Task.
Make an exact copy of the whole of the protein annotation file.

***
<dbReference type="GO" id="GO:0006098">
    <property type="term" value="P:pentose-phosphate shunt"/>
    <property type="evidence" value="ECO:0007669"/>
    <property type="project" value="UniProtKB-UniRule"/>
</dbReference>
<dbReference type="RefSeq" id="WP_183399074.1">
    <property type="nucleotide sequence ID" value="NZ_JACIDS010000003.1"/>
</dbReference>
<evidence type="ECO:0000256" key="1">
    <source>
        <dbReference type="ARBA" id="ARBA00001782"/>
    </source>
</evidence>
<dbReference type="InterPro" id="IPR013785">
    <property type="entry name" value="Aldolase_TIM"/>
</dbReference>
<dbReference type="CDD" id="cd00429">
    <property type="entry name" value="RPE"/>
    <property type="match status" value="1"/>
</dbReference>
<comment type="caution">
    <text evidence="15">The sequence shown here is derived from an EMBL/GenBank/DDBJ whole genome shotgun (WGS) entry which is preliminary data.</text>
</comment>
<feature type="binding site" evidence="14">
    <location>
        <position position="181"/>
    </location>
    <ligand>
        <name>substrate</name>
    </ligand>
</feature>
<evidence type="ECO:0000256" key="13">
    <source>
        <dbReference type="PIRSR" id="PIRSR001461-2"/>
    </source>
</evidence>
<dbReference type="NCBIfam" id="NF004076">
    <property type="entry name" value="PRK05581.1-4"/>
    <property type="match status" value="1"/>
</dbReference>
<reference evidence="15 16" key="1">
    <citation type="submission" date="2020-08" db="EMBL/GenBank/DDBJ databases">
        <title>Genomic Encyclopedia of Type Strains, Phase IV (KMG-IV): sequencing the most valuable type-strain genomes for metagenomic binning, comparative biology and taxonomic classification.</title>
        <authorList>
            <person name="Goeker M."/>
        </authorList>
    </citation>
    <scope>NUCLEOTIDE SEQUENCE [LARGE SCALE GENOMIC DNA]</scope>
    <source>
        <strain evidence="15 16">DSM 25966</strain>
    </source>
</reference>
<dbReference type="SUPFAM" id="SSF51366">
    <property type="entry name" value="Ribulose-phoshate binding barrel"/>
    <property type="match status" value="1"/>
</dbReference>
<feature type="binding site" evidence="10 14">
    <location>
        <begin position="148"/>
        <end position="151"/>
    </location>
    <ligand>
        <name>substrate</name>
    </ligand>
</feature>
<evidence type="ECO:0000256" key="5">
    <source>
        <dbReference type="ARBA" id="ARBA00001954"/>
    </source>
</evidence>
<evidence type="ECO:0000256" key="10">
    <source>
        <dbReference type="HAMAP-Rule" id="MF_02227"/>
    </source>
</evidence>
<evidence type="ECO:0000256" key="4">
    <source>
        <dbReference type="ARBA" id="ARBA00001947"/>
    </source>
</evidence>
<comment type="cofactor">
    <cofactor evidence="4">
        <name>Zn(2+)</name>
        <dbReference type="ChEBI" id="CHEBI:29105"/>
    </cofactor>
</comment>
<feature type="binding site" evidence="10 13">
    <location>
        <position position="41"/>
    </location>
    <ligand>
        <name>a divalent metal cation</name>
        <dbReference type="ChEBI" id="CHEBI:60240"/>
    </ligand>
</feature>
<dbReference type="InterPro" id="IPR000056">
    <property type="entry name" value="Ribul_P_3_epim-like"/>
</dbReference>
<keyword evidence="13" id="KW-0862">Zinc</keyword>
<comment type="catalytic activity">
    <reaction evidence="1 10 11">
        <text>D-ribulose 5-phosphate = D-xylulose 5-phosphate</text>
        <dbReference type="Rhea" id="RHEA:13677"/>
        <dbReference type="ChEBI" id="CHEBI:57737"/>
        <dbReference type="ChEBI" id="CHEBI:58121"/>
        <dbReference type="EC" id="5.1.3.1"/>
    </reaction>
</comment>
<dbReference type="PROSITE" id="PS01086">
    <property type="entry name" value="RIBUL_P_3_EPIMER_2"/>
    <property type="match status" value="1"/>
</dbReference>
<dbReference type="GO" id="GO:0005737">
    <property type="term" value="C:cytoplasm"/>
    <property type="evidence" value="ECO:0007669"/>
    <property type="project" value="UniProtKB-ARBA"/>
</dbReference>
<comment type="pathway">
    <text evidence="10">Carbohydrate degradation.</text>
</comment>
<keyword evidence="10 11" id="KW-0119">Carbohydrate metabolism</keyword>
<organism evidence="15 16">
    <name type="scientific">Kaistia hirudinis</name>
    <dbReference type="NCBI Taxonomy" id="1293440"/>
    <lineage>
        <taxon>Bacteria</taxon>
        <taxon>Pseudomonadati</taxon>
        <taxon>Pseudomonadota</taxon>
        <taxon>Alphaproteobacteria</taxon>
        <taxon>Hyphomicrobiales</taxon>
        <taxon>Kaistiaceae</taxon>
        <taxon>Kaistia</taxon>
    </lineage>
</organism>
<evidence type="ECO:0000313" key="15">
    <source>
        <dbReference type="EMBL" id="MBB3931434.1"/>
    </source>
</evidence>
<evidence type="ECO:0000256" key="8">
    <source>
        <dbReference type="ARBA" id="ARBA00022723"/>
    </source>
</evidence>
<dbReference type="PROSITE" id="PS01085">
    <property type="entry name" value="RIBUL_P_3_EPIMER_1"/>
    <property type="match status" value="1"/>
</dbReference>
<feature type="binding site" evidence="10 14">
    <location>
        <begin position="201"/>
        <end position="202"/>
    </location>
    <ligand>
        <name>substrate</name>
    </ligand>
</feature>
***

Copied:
<dbReference type="GO" id="GO:0006098">
    <property type="term" value="P:pentose-phosphate shunt"/>
    <property type="evidence" value="ECO:0007669"/>
    <property type="project" value="UniProtKB-UniRule"/>
</dbReference>
<dbReference type="RefSeq" id="WP_183399074.1">
    <property type="nucleotide sequence ID" value="NZ_JACIDS010000003.1"/>
</dbReference>
<evidence type="ECO:0000256" key="1">
    <source>
        <dbReference type="ARBA" id="ARBA00001782"/>
    </source>
</evidence>
<dbReference type="InterPro" id="IPR013785">
    <property type="entry name" value="Aldolase_TIM"/>
</dbReference>
<dbReference type="CDD" id="cd00429">
    <property type="entry name" value="RPE"/>
    <property type="match status" value="1"/>
</dbReference>
<comment type="caution">
    <text evidence="15">The sequence shown here is derived from an EMBL/GenBank/DDBJ whole genome shotgun (WGS) entry which is preliminary data.</text>
</comment>
<feature type="binding site" evidence="14">
    <location>
        <position position="181"/>
    </location>
    <ligand>
        <name>substrate</name>
    </ligand>
</feature>
<evidence type="ECO:0000256" key="13">
    <source>
        <dbReference type="PIRSR" id="PIRSR001461-2"/>
    </source>
</evidence>
<dbReference type="NCBIfam" id="NF004076">
    <property type="entry name" value="PRK05581.1-4"/>
    <property type="match status" value="1"/>
</dbReference>
<reference evidence="15 16" key="1">
    <citation type="submission" date="2020-08" db="EMBL/GenBank/DDBJ databases">
        <title>Genomic Encyclopedia of Type Strains, Phase IV (KMG-IV): sequencing the most valuable type-strain genomes for metagenomic binning, comparative biology and taxonomic classification.</title>
        <authorList>
            <person name="Goeker M."/>
        </authorList>
    </citation>
    <scope>NUCLEOTIDE SEQUENCE [LARGE SCALE GENOMIC DNA]</scope>
    <source>
        <strain evidence="15 16">DSM 25966</strain>
    </source>
</reference>
<dbReference type="SUPFAM" id="SSF51366">
    <property type="entry name" value="Ribulose-phoshate binding barrel"/>
    <property type="match status" value="1"/>
</dbReference>
<feature type="binding site" evidence="10 14">
    <location>
        <begin position="148"/>
        <end position="151"/>
    </location>
    <ligand>
        <name>substrate</name>
    </ligand>
</feature>
<evidence type="ECO:0000256" key="5">
    <source>
        <dbReference type="ARBA" id="ARBA00001954"/>
    </source>
</evidence>
<evidence type="ECO:0000256" key="10">
    <source>
        <dbReference type="HAMAP-Rule" id="MF_02227"/>
    </source>
</evidence>
<evidence type="ECO:0000256" key="4">
    <source>
        <dbReference type="ARBA" id="ARBA00001947"/>
    </source>
</evidence>
<comment type="cofactor">
    <cofactor evidence="4">
        <name>Zn(2+)</name>
        <dbReference type="ChEBI" id="CHEBI:29105"/>
    </cofactor>
</comment>
<feature type="binding site" evidence="10 13">
    <location>
        <position position="41"/>
    </location>
    <ligand>
        <name>a divalent metal cation</name>
        <dbReference type="ChEBI" id="CHEBI:60240"/>
    </ligand>
</feature>
<dbReference type="InterPro" id="IPR000056">
    <property type="entry name" value="Ribul_P_3_epim-like"/>
</dbReference>
<keyword evidence="13" id="KW-0862">Zinc</keyword>
<comment type="catalytic activity">
    <reaction evidence="1 10 11">
        <text>D-ribulose 5-phosphate = D-xylulose 5-phosphate</text>
        <dbReference type="Rhea" id="RHEA:13677"/>
        <dbReference type="ChEBI" id="CHEBI:57737"/>
        <dbReference type="ChEBI" id="CHEBI:58121"/>
        <dbReference type="EC" id="5.1.3.1"/>
    </reaction>
</comment>
<dbReference type="PROSITE" id="PS01086">
    <property type="entry name" value="RIBUL_P_3_EPIMER_2"/>
    <property type="match status" value="1"/>
</dbReference>
<dbReference type="GO" id="GO:0005737">
    <property type="term" value="C:cytoplasm"/>
    <property type="evidence" value="ECO:0007669"/>
    <property type="project" value="UniProtKB-ARBA"/>
</dbReference>
<comment type="pathway">
    <text evidence="10">Carbohydrate degradation.</text>
</comment>
<keyword evidence="10 11" id="KW-0119">Carbohydrate metabolism</keyword>
<organism evidence="15 16">
    <name type="scientific">Kaistia hirudinis</name>
    <dbReference type="NCBI Taxonomy" id="1293440"/>
    <lineage>
        <taxon>Bacteria</taxon>
        <taxon>Pseudomonadati</taxon>
        <taxon>Pseudomonadota</taxon>
        <taxon>Alphaproteobacteria</taxon>
        <taxon>Hyphomicrobiales</taxon>
        <taxon>Kaistiaceae</taxon>
        <taxon>Kaistia</taxon>
    </lineage>
</organism>
<evidence type="ECO:0000313" key="15">
    <source>
        <dbReference type="EMBL" id="MBB3931434.1"/>
    </source>
</evidence>
<evidence type="ECO:0000256" key="8">
    <source>
        <dbReference type="ARBA" id="ARBA00022723"/>
    </source>
</evidence>
<dbReference type="PROSITE" id="PS01085">
    <property type="entry name" value="RIBUL_P_3_EPIMER_1"/>
    <property type="match status" value="1"/>
</dbReference>
<feature type="binding site" evidence="10 14">
    <location>
        <begin position="201"/>
        <end position="202"/>
    </location>
    <ligand>
        <name>substrate</name>
    </ligand>
</feature>